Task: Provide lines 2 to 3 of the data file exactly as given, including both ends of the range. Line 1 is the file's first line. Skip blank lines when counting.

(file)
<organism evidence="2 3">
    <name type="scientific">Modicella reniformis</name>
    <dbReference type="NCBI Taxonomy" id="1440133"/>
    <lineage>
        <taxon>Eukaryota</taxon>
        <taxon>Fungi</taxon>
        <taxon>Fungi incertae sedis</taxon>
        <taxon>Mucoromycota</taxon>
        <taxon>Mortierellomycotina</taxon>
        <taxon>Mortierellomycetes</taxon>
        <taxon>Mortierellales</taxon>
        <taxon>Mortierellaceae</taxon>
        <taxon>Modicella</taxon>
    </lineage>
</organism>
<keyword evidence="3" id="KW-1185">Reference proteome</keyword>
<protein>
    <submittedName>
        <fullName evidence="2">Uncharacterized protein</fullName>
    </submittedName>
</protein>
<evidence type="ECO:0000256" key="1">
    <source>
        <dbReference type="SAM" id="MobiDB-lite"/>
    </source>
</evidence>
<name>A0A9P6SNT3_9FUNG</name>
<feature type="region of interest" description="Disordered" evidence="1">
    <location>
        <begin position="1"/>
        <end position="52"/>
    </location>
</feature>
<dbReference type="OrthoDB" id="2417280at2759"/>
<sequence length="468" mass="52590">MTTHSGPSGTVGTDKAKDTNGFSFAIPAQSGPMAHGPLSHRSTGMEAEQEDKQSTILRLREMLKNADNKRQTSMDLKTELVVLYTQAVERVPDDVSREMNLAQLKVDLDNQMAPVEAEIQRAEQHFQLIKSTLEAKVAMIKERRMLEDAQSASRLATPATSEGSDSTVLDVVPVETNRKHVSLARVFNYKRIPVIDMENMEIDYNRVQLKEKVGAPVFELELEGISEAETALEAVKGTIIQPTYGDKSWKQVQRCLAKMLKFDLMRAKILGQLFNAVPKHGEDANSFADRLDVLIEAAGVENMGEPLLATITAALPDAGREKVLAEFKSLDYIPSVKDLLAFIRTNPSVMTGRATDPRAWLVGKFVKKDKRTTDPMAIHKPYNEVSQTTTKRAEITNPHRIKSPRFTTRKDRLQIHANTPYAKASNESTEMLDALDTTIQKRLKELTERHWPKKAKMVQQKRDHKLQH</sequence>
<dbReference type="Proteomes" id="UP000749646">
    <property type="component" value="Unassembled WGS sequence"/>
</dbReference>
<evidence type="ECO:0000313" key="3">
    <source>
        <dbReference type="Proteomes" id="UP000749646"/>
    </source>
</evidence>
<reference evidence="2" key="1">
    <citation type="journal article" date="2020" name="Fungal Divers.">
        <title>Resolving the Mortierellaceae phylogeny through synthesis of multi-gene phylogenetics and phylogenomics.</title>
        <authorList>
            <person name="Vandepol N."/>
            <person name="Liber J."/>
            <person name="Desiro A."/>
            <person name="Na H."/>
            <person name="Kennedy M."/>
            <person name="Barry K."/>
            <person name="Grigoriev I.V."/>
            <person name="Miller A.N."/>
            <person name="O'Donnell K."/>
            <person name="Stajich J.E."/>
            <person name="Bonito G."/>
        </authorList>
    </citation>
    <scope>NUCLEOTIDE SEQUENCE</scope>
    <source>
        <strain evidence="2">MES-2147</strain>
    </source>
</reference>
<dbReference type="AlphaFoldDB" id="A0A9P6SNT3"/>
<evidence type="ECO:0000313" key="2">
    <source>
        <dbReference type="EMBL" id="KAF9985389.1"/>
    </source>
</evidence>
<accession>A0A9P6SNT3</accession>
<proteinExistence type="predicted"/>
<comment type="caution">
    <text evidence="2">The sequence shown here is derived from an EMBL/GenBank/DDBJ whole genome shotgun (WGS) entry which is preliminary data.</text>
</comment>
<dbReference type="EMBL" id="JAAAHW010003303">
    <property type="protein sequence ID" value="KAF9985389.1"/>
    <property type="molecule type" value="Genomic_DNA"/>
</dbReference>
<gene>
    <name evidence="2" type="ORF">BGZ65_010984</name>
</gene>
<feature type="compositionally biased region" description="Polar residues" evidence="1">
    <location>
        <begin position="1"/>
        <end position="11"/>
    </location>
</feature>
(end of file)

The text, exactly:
    <name type="scientific">Modicella reniformis</name>
    <dbReference type="NCBI Taxonomy" id="1440133"/>